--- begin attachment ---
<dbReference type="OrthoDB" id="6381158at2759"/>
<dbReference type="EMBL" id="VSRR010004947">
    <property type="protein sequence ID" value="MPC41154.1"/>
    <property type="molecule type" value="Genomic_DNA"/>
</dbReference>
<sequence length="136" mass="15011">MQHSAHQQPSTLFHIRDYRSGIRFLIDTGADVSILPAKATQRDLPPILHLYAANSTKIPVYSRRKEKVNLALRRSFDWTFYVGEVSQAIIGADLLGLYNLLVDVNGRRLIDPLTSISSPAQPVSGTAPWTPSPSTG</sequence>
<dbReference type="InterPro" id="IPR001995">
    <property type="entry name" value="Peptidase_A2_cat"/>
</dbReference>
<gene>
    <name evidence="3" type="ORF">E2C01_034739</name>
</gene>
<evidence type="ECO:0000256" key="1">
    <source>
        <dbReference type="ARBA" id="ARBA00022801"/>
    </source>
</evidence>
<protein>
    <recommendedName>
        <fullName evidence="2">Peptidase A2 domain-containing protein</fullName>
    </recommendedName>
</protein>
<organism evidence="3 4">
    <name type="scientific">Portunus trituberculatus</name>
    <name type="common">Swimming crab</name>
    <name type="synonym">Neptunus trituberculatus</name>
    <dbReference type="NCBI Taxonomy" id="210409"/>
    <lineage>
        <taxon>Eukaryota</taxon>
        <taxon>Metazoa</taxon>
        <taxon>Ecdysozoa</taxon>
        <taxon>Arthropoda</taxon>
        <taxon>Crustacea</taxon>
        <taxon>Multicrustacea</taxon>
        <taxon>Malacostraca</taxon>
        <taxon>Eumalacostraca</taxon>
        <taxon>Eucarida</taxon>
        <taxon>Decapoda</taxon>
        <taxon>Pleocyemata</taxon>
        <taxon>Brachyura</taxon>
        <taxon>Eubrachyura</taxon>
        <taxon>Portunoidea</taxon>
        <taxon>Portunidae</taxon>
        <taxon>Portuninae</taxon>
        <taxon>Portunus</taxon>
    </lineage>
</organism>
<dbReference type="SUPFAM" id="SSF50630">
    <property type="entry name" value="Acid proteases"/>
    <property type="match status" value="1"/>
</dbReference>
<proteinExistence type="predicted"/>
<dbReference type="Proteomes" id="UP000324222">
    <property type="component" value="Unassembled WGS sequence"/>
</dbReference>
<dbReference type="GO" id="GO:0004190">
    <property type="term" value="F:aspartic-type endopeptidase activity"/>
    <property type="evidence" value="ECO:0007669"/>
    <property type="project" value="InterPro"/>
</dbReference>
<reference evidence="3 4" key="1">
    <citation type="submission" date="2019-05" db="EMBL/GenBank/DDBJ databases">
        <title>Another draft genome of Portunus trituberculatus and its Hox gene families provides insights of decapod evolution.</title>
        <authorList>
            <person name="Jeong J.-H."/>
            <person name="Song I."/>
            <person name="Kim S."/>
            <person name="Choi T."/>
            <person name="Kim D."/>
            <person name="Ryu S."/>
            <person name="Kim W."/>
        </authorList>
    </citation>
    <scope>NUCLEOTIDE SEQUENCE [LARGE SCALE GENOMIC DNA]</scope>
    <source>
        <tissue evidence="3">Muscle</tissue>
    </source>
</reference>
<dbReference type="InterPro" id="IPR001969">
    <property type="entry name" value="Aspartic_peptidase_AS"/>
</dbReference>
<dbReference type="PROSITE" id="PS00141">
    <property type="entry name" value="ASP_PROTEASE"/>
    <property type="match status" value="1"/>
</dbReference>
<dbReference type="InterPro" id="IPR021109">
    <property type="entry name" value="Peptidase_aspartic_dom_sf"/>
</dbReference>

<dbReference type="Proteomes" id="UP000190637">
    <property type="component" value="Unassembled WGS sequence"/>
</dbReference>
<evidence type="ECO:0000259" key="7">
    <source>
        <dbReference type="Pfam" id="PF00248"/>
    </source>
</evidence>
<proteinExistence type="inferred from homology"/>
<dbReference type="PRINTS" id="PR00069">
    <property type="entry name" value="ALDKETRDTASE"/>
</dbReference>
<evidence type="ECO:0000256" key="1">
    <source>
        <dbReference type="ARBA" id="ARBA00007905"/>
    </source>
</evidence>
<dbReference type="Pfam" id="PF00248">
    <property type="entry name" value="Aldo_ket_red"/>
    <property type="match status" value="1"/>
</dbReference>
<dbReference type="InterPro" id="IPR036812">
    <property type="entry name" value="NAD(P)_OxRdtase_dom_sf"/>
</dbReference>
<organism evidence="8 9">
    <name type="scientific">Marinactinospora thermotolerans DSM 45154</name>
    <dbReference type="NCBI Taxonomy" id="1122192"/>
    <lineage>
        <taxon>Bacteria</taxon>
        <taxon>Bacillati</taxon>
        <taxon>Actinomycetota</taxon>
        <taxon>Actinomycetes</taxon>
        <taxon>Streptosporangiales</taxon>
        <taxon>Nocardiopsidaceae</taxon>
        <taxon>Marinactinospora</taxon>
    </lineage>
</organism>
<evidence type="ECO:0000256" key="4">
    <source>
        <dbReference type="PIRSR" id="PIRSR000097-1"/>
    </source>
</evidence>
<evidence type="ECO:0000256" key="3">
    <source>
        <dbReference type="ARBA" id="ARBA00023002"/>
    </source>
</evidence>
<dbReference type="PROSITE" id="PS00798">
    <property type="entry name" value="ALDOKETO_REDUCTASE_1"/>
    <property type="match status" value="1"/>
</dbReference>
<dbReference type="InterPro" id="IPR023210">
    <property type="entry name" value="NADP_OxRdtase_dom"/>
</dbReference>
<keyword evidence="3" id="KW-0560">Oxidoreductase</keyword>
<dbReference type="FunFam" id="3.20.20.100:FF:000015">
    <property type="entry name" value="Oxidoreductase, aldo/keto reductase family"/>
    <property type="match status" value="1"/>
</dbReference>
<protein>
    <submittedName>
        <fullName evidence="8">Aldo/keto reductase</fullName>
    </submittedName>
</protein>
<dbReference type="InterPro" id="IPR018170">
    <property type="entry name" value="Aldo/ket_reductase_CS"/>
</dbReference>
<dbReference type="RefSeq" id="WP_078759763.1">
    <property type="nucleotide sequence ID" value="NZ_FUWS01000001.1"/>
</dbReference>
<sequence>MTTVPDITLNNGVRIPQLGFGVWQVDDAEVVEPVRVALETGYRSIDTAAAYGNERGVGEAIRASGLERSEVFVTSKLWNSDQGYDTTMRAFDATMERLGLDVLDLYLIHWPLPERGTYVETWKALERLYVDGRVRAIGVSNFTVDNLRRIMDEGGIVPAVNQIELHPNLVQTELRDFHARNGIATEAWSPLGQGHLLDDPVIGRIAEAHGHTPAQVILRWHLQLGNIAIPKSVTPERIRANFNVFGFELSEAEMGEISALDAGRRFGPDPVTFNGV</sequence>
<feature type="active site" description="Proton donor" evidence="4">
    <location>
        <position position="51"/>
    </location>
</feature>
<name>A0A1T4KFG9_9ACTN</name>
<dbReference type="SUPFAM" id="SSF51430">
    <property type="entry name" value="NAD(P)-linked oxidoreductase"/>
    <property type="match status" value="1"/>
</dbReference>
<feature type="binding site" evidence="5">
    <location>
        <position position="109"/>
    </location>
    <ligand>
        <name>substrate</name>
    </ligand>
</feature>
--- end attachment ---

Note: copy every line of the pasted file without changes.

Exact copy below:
<dbReference type="OrthoDB" id="6381158at2759"/>
<dbReference type="EMBL" id="VSRR010004947">
    <property type="protein sequence ID" value="MPC41154.1"/>
    <property type="molecule type" value="Genomic_DNA"/>
</dbReference>
<sequence length="136" mass="15011">MQHSAHQQPSTLFHIRDYRSGIRFLIDTGADVSILPAKATQRDLPPILHLYAANSTKIPVYSRRKEKVNLALRRSFDWTFYVGEVSQAIIGADLLGLYNLLVDVNGRRLIDPLTSISSPAQPVSGTAPWTPSPSTG</sequence>
<dbReference type="InterPro" id="IPR001995">
    <property type="entry name" value="Peptidase_A2_cat"/>
</dbReference>
<gene>
    <name evidence="3" type="ORF">E2C01_034739</name>
</gene>
<evidence type="ECO:0000256" key="1">
    <source>
        <dbReference type="ARBA" id="ARBA00022801"/>
    </source>
</evidence>
<protein>
    <recommendedName>
        <fullName evidence="2">Peptidase A2 domain-containing protein</fullName>
    </recommendedName>
</protein>
<organism evidence="3 4">
    <name type="scientific">Portunus trituberculatus</name>
    <name type="common">Swimming crab</name>
    <name type="synonym">Neptunus trituberculatus</name>
    <dbReference type="NCBI Taxonomy" id="210409"/>
    <lineage>
        <taxon>Eukaryota</taxon>
        <taxon>Metazoa</taxon>
        <taxon>Ecdysozoa</taxon>
        <taxon>Arthropoda</taxon>
        <taxon>Crustacea</taxon>
        <taxon>Multicrustacea</taxon>
        <taxon>Malacostraca</taxon>
        <taxon>Eumalacostraca</taxon>
        <taxon>Eucarida</taxon>
        <taxon>Decapoda</taxon>
        <taxon>Pleocyemata</taxon>
        <taxon>Brachyura</taxon>
        <taxon>Eubrachyura</taxon>
        <taxon>Portunoidea</taxon>
        <taxon>Portunidae</taxon>
        <taxon>Portuninae</taxon>
        <taxon>Portunus</taxon>
    </lineage>
</organism>
<dbReference type="SUPFAM" id="SSF50630">
    <property type="entry name" value="Acid proteases"/>
    <property type="match status" value="1"/>
</dbReference>
<proteinExistence type="predicted"/>
<dbReference type="Proteomes" id="UP000324222">
    <property type="component" value="Unassembled WGS sequence"/>
</dbReference>
<dbReference type="GO" id="GO:0004190">
    <property type="term" value="F:aspartic-type endopeptidase activity"/>
    <property type="evidence" value="ECO:0007669"/>
    <property type="project" value="InterPro"/>
</dbReference>
<reference evidence="3 4" key="1">
    <citation type="submission" date="2019-05" db="EMBL/GenBank/DDBJ databases">
        <title>Another draft genome of Portunus trituberculatus and its Hox gene families provides insights of decapod evolution.</title>
        <authorList>
            <person name="Jeong J.-H."/>
            <person name="Song I."/>
            <person name="Kim S."/>
            <person name="Choi T."/>
            <person name="Kim D."/>
            <person name="Ryu S."/>
            <person name="Kim W."/>
        </authorList>
    </citation>
    <scope>NUCLEOTIDE SEQUENCE [LARGE SCALE GENOMIC DNA]</scope>
    <source>
        <tissue evidence="3">Muscle</tissue>
    </source>
</reference>
<dbReference type="InterPro" id="IPR001969">
    <property type="entry name" value="Aspartic_peptidase_AS"/>
</dbReference>
<dbReference type="PROSITE" id="PS00141">
    <property type="entry name" value="ASP_PROTEASE"/>
    <property type="match status" value="1"/>
</dbReference>
<dbReference type="InterPro" id="IPR021109">
    <property type="entry name" value="Peptidase_aspartic_dom_sf"/>
</dbReference>

<dbReference type="Proteomes" id="UP000190637">
    <property type="component" value="Unassembled WGS sequence"/>
</dbReference>
<evidence type="ECO:0000259" key="7">
    <source>
        <dbReference type="Pfam" id="PF00248"/>
    </source>
</evidence>
<proteinExistence type="inferred from homology"/>
<dbReference type="PRINTS" id="PR00069">
    <property type="entry name" value="ALDKETRDTASE"/>
</dbReference>
<evidence type="ECO:0000256" key="1">
    <source>
        <dbReference type="ARBA" id="ARBA00007905"/>
    </source>
</evidence>
<dbReference type="Pfam" id="PF00248">
    <property type="entry name" value="Aldo_ket_red"/>
    <property type="match status" value="1"/>
</dbReference>
<dbReference type="InterPro" id="IPR036812">
    <property type="entry name" value="NAD(P)_OxRdtase_dom_sf"/>
</dbReference>
<organism evidence="8 9">
    <name type="scientific">Marinactinospora thermotolerans DSM 45154</name>
    <dbReference type="NCBI Taxonomy" id="1122192"/>
    <lineage>
        <taxon>Bacteria</taxon>
        <taxon>Bacillati</taxon>
        <taxon>Actinomycetota</taxon>
        <taxon>Actinomycetes</taxon>
        <taxon>Streptosporangiales</taxon>
        <taxon>Nocardiopsidaceae</taxon>
        <taxon>Marinactinospora</taxon>
    </lineage>
</organism>
<evidence type="ECO:0000256" key="4">
    <source>
        <dbReference type="PIRSR" id="PIRSR000097-1"/>
    </source>
</evidence>
<evidence type="ECO:0000256" key="3">
    <source>
        <dbReference type="ARBA" id="ARBA00023002"/>
    </source>
</evidence>
<dbReference type="PROSITE" id="PS00798">
    <property type="entry name" value="ALDOKETO_REDUCTASE_1"/>
    <property type="match status" value="1"/>
</dbReference>
<dbReference type="InterPro" id="IPR023210">
    <property type="entry name" value="NADP_OxRdtase_dom"/>
</dbReference>
<keyword evidence="3" id="KW-0560">Oxidoreductase</keyword>
<dbReference type="FunFam" id="3.20.20.100:FF:000015">
    <property type="entry name" value="Oxidoreductase, aldo/keto reductase family"/>
    <property type="match status" value="1"/>
</dbReference>
<protein>
    <submittedName>
        <fullName evidence="8">Aldo/keto reductase</fullName>
    </submittedName>
</protein>
<dbReference type="InterPro" id="IPR018170">
    <property type="entry name" value="Aldo/ket_reductase_CS"/>
</dbReference>
<dbReference type="RefSeq" id="WP_078759763.1">
    <property type="nucleotide sequence ID" value="NZ_FUWS01000001.1"/>
</dbReference>
<sequence>MTTVPDITLNNGVRIPQLGFGVWQVDDAEVVEPVRVALETGYRSIDTAAAYGNERGVGEAIRASGLERSEVFVTSKLWNSDQGYDTTMRAFDATMERLGLDVLDLYLIHWPLPERGTYVETWKALERLYVDGRVRAIGVSNFTVDNLRRIMDEGGIVPAVNQIELHPNLVQTELRDFHARNGIATEAWSPLGQGHLLDDPVIGRIAEAHGHTPAQVILRWHLQLGNIAIPKSVTPERIRANFNVFGFELSEAEMGEISALDAGRRFGPDPVTFNGV</sequence>
<feature type="active site" description="Proton donor" evidence="4">
    <location>
        <position position="51"/>
    </location>
</feature>
<name>A0A1T4KFG9_9ACTN</name>
<dbReference type="SUPFAM" id="SSF51430">
    <property type="entry name" value="NAD(P)-linked oxidoreductase"/>
    <property type="match status" value="1"/>
</dbReference>
<feature type="binding site" evidence="5">
    <location>
        <position position="109"/>
    </location>
    <ligand>
        <name>substrate</name>
    </ligand>
</feature>